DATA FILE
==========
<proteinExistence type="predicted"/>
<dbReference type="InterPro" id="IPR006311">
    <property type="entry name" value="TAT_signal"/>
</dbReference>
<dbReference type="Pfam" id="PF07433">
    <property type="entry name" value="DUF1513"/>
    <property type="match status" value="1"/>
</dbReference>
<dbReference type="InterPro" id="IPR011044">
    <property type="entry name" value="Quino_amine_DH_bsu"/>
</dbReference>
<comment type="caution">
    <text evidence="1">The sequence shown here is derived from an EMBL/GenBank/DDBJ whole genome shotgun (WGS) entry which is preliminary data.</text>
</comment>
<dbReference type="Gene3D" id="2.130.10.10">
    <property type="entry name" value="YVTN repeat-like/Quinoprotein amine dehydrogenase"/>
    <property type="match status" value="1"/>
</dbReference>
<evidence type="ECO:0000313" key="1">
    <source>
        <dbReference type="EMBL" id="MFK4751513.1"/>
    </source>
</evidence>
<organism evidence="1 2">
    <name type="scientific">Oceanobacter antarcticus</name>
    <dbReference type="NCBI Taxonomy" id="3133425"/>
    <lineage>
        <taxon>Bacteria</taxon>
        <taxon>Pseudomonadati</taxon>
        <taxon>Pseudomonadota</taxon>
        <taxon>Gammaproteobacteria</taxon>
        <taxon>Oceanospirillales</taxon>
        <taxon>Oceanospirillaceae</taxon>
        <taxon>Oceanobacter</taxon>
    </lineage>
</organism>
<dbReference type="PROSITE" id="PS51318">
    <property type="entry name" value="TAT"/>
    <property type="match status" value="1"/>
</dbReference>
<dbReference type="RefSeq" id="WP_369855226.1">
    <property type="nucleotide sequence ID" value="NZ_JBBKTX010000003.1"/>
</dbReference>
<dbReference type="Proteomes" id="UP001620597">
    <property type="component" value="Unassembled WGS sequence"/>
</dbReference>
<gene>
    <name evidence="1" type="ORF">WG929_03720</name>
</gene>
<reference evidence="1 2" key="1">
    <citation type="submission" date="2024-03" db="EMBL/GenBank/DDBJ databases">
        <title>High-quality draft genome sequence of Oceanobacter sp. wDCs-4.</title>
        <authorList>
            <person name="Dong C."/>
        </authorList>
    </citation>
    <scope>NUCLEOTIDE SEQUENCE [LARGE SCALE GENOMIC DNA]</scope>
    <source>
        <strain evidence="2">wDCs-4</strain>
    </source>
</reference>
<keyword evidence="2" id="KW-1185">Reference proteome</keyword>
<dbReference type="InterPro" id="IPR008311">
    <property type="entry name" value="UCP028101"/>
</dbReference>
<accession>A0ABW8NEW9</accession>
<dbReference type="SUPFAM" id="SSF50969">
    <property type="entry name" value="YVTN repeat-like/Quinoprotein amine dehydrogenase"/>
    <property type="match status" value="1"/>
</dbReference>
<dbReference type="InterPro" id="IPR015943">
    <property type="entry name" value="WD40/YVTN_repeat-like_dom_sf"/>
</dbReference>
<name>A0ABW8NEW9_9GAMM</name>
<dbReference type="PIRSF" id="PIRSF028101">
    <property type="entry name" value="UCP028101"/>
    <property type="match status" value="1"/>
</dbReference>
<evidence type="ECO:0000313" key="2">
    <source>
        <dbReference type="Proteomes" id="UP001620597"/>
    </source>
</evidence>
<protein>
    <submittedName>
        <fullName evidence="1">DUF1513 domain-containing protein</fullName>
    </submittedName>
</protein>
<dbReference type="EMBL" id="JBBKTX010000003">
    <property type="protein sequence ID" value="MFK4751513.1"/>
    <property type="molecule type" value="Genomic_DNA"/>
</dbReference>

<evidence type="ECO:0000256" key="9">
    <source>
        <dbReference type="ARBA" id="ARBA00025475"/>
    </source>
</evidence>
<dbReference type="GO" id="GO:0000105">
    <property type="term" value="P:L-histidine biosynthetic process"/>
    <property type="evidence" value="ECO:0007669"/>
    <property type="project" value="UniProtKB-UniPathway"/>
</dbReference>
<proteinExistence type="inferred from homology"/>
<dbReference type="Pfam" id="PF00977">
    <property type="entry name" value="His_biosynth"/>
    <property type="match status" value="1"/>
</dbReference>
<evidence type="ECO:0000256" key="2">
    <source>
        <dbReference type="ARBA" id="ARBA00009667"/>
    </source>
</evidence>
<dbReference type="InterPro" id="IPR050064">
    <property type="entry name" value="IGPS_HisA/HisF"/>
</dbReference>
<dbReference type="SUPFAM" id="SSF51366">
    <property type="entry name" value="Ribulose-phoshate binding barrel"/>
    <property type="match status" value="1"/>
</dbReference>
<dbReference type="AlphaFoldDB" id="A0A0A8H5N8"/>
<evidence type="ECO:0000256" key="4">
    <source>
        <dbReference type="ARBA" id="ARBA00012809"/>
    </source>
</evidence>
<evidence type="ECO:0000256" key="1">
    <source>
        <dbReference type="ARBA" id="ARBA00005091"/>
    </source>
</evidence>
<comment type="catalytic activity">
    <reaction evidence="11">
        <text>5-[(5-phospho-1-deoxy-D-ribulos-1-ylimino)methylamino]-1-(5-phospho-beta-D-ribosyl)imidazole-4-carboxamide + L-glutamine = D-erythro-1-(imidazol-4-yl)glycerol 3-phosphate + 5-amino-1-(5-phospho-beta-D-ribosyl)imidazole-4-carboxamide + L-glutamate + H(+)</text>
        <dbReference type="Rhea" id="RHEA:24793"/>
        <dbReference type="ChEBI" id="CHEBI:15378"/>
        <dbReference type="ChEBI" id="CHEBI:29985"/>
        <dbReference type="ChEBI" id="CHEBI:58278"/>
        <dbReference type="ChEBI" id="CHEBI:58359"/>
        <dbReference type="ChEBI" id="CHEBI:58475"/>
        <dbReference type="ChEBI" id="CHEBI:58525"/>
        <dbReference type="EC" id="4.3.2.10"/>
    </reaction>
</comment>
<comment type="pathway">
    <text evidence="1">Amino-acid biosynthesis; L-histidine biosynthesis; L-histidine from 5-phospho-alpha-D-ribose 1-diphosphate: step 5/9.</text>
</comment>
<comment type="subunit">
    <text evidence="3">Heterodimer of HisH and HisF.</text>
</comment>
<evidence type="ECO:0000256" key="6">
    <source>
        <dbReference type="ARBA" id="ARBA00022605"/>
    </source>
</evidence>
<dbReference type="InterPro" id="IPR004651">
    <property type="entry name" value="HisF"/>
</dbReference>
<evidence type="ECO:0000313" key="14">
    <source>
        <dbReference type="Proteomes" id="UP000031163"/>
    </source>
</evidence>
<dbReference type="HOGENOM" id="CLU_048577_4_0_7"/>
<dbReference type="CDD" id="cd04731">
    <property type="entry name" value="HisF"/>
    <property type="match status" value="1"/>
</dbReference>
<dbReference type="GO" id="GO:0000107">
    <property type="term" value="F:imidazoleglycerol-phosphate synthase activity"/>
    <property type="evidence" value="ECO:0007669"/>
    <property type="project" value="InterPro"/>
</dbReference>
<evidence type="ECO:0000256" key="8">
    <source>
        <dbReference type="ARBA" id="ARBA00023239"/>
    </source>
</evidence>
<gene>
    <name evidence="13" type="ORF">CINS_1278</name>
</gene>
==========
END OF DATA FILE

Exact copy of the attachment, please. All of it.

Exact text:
<proteinExistence type="predicted"/>
<dbReference type="InterPro" id="IPR006311">
    <property type="entry name" value="TAT_signal"/>
</dbReference>
<dbReference type="Pfam" id="PF07433">
    <property type="entry name" value="DUF1513"/>
    <property type="match status" value="1"/>
</dbReference>
<dbReference type="InterPro" id="IPR011044">
    <property type="entry name" value="Quino_amine_DH_bsu"/>
</dbReference>
<comment type="caution">
    <text evidence="1">The sequence shown here is derived from an EMBL/GenBank/DDBJ whole genome shotgun (WGS) entry which is preliminary data.</text>
</comment>
<dbReference type="Gene3D" id="2.130.10.10">
    <property type="entry name" value="YVTN repeat-like/Quinoprotein amine dehydrogenase"/>
    <property type="match status" value="1"/>
</dbReference>
<evidence type="ECO:0000313" key="1">
    <source>
        <dbReference type="EMBL" id="MFK4751513.1"/>
    </source>
</evidence>
<organism evidence="1 2">
    <name type="scientific">Oceanobacter antarcticus</name>
    <dbReference type="NCBI Taxonomy" id="3133425"/>
    <lineage>
        <taxon>Bacteria</taxon>
        <taxon>Pseudomonadati</taxon>
        <taxon>Pseudomonadota</taxon>
        <taxon>Gammaproteobacteria</taxon>
        <taxon>Oceanospirillales</taxon>
        <taxon>Oceanospirillaceae</taxon>
        <taxon>Oceanobacter</taxon>
    </lineage>
</organism>
<dbReference type="PROSITE" id="PS51318">
    <property type="entry name" value="TAT"/>
    <property type="match status" value="1"/>
</dbReference>
<dbReference type="RefSeq" id="WP_369855226.1">
    <property type="nucleotide sequence ID" value="NZ_JBBKTX010000003.1"/>
</dbReference>
<dbReference type="Proteomes" id="UP001620597">
    <property type="component" value="Unassembled WGS sequence"/>
</dbReference>
<gene>
    <name evidence="1" type="ORF">WG929_03720</name>
</gene>
<reference evidence="1 2" key="1">
    <citation type="submission" date="2024-03" db="EMBL/GenBank/DDBJ databases">
        <title>High-quality draft genome sequence of Oceanobacter sp. wDCs-4.</title>
        <authorList>
            <person name="Dong C."/>
        </authorList>
    </citation>
    <scope>NUCLEOTIDE SEQUENCE [LARGE SCALE GENOMIC DNA]</scope>
    <source>
        <strain evidence="2">wDCs-4</strain>
    </source>
</reference>
<keyword evidence="2" id="KW-1185">Reference proteome</keyword>
<dbReference type="InterPro" id="IPR008311">
    <property type="entry name" value="UCP028101"/>
</dbReference>
<accession>A0ABW8NEW9</accession>
<dbReference type="SUPFAM" id="SSF50969">
    <property type="entry name" value="YVTN repeat-like/Quinoprotein amine dehydrogenase"/>
    <property type="match status" value="1"/>
</dbReference>
<dbReference type="InterPro" id="IPR015943">
    <property type="entry name" value="WD40/YVTN_repeat-like_dom_sf"/>
</dbReference>
<name>A0ABW8NEW9_9GAMM</name>
<dbReference type="PIRSF" id="PIRSF028101">
    <property type="entry name" value="UCP028101"/>
    <property type="match status" value="1"/>
</dbReference>
<evidence type="ECO:0000313" key="2">
    <source>
        <dbReference type="Proteomes" id="UP001620597"/>
    </source>
</evidence>
<protein>
    <submittedName>
        <fullName evidence="1">DUF1513 domain-containing protein</fullName>
    </submittedName>
</protein>
<dbReference type="EMBL" id="JBBKTX010000003">
    <property type="protein sequence ID" value="MFK4751513.1"/>
    <property type="molecule type" value="Genomic_DNA"/>
</dbReference>

<evidence type="ECO:0000256" key="9">
    <source>
        <dbReference type="ARBA" id="ARBA00025475"/>
    </source>
</evidence>
<dbReference type="GO" id="GO:0000105">
    <property type="term" value="P:L-histidine biosynthetic process"/>
    <property type="evidence" value="ECO:0007669"/>
    <property type="project" value="UniProtKB-UniPathway"/>
</dbReference>
<proteinExistence type="inferred from homology"/>
<dbReference type="Pfam" id="PF00977">
    <property type="entry name" value="His_biosynth"/>
    <property type="match status" value="1"/>
</dbReference>
<evidence type="ECO:0000256" key="2">
    <source>
        <dbReference type="ARBA" id="ARBA00009667"/>
    </source>
</evidence>
<dbReference type="InterPro" id="IPR050064">
    <property type="entry name" value="IGPS_HisA/HisF"/>
</dbReference>
<dbReference type="SUPFAM" id="SSF51366">
    <property type="entry name" value="Ribulose-phoshate binding barrel"/>
    <property type="match status" value="1"/>
</dbReference>
<dbReference type="AlphaFoldDB" id="A0A0A8H5N8"/>
<evidence type="ECO:0000256" key="4">
    <source>
        <dbReference type="ARBA" id="ARBA00012809"/>
    </source>
</evidence>
<evidence type="ECO:0000256" key="1">
    <source>
        <dbReference type="ARBA" id="ARBA00005091"/>
    </source>
</evidence>
<comment type="catalytic activity">
    <reaction evidence="11">
        <text>5-[(5-phospho-1-deoxy-D-ribulos-1-ylimino)methylamino]-1-(5-phospho-beta-D-ribosyl)imidazole-4-carboxamide + L-glutamine = D-erythro-1-(imidazol-4-yl)glycerol 3-phosphate + 5-amino-1-(5-phospho-beta-D-ribosyl)imidazole-4-carboxamide + L-glutamate + H(+)</text>
        <dbReference type="Rhea" id="RHEA:24793"/>
        <dbReference type="ChEBI" id="CHEBI:15378"/>
        <dbReference type="ChEBI" id="CHEBI:29985"/>
        <dbReference type="ChEBI" id="CHEBI:58278"/>
        <dbReference type="ChEBI" id="CHEBI:58359"/>
        <dbReference type="ChEBI" id="CHEBI:58475"/>
        <dbReference type="ChEBI" id="CHEBI:58525"/>
        <dbReference type="EC" id="4.3.2.10"/>
    </reaction>
</comment>
<comment type="pathway">
    <text evidence="1">Amino-acid biosynthesis; L-histidine biosynthesis; L-histidine from 5-phospho-alpha-D-ribose 1-diphosphate: step 5/9.</text>
</comment>
<comment type="subunit">
    <text evidence="3">Heterodimer of HisH and HisF.</text>
</comment>
<evidence type="ECO:0000256" key="6">
    <source>
        <dbReference type="ARBA" id="ARBA00022605"/>
    </source>
</evidence>
<dbReference type="InterPro" id="IPR004651">
    <property type="entry name" value="HisF"/>
</dbReference>
<evidence type="ECO:0000313" key="14">
    <source>
        <dbReference type="Proteomes" id="UP000031163"/>
    </source>
</evidence>
<dbReference type="HOGENOM" id="CLU_048577_4_0_7"/>
<dbReference type="CDD" id="cd04731">
    <property type="entry name" value="HisF"/>
    <property type="match status" value="1"/>
</dbReference>
<dbReference type="GO" id="GO:0000107">
    <property type="term" value="F:imidazoleglycerol-phosphate synthase activity"/>
    <property type="evidence" value="ECO:0007669"/>
    <property type="project" value="InterPro"/>
</dbReference>
<evidence type="ECO:0000256" key="8">
    <source>
        <dbReference type="ARBA" id="ARBA00023239"/>
    </source>
</evidence>
<gene>
    <name evidence="13" type="ORF">CINS_1278</name>
</gene>